min   = 2    }  # (optional, default is 0) repeat grid line in negative x direction 2 times
# min = 0 does not set a repeated (=shifted) grid line; negative values are not allowed.
# In this example, the grid line at 11.0 nm is repeated 2 (=min) times into the negative direction and 3 (=max) times into the positive direction,
# i.e. additional grid lines at 1.0 nm, -9.0 nm and 21.0 nm, 31.0 nm, 41.0 nm will be set.
array2{ *same as array{}* }  # (optional)


For meaning of array, see array_x{} in structure{}.

For meaning of array2, see array2_x{} in structure{}.

The grid line definitions line{} are processed in the order of their occurrence in order to obtain a list of default grid lines. Here, within each line{} definition, duplicate grid lines created by array{} and array2{} are ignored. After all line{} definitions have been processed, the list of default grid lines is ordered in ascending position (but the order of doubled lines remains unchanged), and intermediate grid lines are added as suggested by the respective grid spacings. Note that array{} and array2{} may accidentally cause doubled grid lines between different line{} definitions. In this case, resulting jumps in grid spacings may be nonobvious and should be checked in the output.

xgrid{
min_pos = 100.0       # (optional) nm
max_pos = 200.0       # (optional) nm
line{ ... }
}


Using the optional variables min_pos and max_pos (defaults are -Infinity and +Infinity), a (half-)range can be defined for each coordinate direction within which all grid lines to be used are located. Grid lines located outside (e.g. due to a position defined by a formula or by a repetition) will be ignored. Please note that specifying a (half-)range in itself does not specify a grid line for the respective range limit(s). Similarly, there is no automatic insertion of grid lines as controlled by the respective spacings between a grid line defined inside of a (half-)range and an adjacent grid line defined outside of the (half-)range.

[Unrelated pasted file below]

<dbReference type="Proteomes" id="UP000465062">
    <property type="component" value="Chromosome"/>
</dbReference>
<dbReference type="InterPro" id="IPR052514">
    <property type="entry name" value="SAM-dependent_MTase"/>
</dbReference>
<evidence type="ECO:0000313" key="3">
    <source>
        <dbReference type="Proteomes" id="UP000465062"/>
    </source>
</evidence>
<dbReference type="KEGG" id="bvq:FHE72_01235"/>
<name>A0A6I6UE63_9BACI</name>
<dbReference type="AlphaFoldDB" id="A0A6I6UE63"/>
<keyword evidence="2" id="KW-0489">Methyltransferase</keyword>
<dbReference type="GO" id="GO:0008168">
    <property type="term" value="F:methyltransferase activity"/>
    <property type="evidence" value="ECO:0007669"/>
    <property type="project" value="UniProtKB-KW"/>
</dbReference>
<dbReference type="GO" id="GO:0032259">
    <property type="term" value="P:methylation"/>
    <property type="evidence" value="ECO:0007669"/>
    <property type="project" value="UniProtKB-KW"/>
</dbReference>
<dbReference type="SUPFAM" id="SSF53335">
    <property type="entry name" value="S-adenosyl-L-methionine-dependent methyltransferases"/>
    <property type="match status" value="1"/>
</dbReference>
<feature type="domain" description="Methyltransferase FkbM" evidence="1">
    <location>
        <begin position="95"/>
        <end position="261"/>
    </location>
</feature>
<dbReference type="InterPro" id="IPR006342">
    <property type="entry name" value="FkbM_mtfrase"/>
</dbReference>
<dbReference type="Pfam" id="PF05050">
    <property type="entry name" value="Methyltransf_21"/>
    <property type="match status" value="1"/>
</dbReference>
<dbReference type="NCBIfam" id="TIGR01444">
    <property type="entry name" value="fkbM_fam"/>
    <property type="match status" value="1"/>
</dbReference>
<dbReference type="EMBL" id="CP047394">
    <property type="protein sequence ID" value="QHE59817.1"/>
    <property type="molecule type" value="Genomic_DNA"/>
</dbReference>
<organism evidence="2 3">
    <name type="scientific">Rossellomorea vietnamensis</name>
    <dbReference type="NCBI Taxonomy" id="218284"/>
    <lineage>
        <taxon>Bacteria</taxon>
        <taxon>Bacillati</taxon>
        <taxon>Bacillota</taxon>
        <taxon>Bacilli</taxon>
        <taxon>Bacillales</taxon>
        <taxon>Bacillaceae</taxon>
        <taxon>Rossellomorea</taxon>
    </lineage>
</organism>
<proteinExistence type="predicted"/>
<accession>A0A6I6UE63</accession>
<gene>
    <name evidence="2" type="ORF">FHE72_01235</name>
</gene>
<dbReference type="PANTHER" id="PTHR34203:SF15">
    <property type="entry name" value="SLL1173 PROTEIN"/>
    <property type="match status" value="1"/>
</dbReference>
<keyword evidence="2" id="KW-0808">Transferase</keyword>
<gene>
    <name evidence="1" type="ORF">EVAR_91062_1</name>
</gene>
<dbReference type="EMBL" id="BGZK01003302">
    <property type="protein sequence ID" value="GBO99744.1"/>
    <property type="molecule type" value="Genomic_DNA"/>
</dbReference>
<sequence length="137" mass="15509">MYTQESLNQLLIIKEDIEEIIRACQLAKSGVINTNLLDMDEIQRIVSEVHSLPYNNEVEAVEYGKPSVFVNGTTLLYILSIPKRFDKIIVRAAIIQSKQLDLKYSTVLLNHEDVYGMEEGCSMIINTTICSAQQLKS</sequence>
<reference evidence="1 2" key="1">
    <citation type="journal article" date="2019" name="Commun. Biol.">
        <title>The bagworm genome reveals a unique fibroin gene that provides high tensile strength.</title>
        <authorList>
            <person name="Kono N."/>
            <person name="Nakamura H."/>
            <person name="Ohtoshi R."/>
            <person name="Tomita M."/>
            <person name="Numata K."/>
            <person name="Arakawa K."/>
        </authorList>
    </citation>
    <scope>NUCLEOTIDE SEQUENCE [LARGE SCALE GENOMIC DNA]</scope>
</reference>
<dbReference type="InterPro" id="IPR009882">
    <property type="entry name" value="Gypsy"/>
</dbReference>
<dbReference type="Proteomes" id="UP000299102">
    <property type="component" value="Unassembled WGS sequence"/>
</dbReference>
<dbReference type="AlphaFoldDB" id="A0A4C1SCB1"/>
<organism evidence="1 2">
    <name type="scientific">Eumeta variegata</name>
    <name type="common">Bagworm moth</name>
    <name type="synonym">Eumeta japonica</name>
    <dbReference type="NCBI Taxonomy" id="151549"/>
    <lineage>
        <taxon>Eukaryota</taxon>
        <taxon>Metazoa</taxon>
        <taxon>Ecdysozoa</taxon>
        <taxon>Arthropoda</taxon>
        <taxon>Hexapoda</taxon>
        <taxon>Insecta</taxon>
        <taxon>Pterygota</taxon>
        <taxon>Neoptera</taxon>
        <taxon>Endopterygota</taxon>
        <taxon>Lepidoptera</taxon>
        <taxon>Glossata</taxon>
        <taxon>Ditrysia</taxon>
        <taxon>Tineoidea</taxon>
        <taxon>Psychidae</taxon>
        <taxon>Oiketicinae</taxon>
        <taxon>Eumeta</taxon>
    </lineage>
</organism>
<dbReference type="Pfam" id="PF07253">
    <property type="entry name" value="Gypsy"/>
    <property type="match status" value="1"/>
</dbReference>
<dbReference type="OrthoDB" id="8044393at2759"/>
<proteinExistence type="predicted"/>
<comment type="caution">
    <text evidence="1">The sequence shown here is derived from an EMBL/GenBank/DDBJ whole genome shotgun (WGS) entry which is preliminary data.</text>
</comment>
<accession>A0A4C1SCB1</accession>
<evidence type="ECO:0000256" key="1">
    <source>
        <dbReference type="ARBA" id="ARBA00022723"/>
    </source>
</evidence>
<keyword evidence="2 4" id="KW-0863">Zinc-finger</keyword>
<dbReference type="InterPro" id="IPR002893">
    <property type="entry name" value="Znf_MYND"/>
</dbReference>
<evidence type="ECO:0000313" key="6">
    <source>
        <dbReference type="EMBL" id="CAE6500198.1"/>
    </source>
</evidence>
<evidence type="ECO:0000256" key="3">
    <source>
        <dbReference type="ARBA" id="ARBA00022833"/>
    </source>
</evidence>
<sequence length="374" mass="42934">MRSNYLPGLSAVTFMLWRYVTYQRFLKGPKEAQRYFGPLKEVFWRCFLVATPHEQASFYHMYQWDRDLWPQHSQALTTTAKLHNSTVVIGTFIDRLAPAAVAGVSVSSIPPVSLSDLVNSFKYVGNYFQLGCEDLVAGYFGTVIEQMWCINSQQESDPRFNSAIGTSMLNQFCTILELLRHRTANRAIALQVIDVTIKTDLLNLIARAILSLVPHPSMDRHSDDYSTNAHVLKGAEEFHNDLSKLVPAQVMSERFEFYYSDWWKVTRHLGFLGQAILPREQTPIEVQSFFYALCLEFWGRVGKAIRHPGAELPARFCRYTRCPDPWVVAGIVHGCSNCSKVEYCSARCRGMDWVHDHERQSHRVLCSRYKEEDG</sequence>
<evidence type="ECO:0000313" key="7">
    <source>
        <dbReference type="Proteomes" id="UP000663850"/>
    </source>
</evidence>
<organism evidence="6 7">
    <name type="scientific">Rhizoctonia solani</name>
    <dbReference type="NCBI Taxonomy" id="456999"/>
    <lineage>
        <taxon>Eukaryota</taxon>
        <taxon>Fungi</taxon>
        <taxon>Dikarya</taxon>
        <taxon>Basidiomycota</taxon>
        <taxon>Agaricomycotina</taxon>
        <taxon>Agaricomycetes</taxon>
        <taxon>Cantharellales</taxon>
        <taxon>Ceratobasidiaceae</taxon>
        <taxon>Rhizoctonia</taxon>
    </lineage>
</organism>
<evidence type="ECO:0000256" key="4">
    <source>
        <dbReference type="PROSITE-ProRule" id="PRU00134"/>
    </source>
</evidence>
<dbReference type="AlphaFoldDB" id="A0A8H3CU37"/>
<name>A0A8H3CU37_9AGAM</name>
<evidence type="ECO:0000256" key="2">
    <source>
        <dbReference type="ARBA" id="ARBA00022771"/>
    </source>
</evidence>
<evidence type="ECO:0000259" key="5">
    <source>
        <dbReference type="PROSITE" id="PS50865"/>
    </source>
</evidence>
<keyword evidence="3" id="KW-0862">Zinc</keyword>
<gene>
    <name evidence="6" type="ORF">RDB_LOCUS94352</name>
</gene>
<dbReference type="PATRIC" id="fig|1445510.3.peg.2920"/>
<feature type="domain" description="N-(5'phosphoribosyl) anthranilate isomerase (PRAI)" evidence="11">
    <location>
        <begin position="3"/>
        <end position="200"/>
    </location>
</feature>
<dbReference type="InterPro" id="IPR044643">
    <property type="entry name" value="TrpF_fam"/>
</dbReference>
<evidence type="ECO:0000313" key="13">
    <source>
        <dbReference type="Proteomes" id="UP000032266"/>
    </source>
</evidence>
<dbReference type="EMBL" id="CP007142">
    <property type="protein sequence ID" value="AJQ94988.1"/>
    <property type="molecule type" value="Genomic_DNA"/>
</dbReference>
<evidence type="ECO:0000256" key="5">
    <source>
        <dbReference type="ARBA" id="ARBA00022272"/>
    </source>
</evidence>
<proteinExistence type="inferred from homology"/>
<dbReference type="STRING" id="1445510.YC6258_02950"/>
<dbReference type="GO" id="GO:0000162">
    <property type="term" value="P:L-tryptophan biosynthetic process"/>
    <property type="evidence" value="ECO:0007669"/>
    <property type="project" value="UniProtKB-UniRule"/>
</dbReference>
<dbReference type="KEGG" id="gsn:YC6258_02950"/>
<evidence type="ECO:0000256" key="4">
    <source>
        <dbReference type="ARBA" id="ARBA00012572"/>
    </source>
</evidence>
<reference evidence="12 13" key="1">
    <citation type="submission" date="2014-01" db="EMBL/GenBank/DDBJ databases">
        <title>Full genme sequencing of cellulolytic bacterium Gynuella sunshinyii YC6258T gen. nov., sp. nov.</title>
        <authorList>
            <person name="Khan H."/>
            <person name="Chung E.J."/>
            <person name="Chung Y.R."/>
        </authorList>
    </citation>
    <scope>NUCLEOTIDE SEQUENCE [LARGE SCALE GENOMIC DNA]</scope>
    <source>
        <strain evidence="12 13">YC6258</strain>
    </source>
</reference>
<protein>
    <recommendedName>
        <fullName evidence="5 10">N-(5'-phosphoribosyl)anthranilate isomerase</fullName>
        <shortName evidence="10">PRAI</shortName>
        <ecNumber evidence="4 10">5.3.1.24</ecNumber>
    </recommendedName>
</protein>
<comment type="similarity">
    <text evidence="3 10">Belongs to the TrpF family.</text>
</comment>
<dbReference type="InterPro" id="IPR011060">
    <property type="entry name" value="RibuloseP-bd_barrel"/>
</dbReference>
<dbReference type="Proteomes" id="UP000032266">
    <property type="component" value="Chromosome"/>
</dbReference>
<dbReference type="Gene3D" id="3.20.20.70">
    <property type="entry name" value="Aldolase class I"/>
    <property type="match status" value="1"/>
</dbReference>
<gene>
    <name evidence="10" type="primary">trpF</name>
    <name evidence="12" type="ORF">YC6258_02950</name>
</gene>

Per default, all defined grid lines are used for the computation, with the boundaries of the simulation region being defined by the smallest and largest coordinate positions of all grid lines defined for a respective coordinate direction. However, there are circumstances where structural features are partially or completely outside of the simulation region, and thus no grid lines are allowed for these structural features. Here, in order to facilitate reuse of coordinate calculations between region definitions and grid definitions, it is helpful to set min_pos and max_pos to the desired extent of the simulation region in order to prevent unwanted grid lines from being generated. All grid line definitions from line{} which fall outside of the interval [min_pos, max_pos] are ignored. Thus, if the such defined interval is [100, 200], an individual line with pos = 250 would be ignored. Similarly, when a line is repeated using array{} and/or array2{} multiple times, the line repetitions falling outside of the interval would be ignored.

Jumps in grid spacing

By default, jumps in grid spacings are not allowed. Optionally, they can be switched on.

allow_spacing_jumps
options:

yes or no

default:

no

xgrid{
...
allow_spacing_jumps = yes
line{ pos = 0       spacing = 0.5 }   # 0.5 nm spacing at position   0 nm
line{ pos = 50      spacing = 0.5 }   # 0.5 nm spacing at position  50 nm
line{ pos = 50      spacing = 0.1 }   # 0.1 nm spacing at position  50 nm
line{ pos = 100     spacing = 0.1 }   # 0.5 nm spacing at position 100 nm
}


Here, left of the point at x=50 nm, a grid spacing of 0.5 nm is used, and right of the point at x=50 nm, a grid spacing of 0.1 nm is used which is a jump in grid spacing. allow_spacings_jumps = yes is not recommended due to a loss in numerical accuracy and numerical stability. The only purpose of this feature is to generate input files that are compatible to input files of the nextnano³ software which supports jumps by default.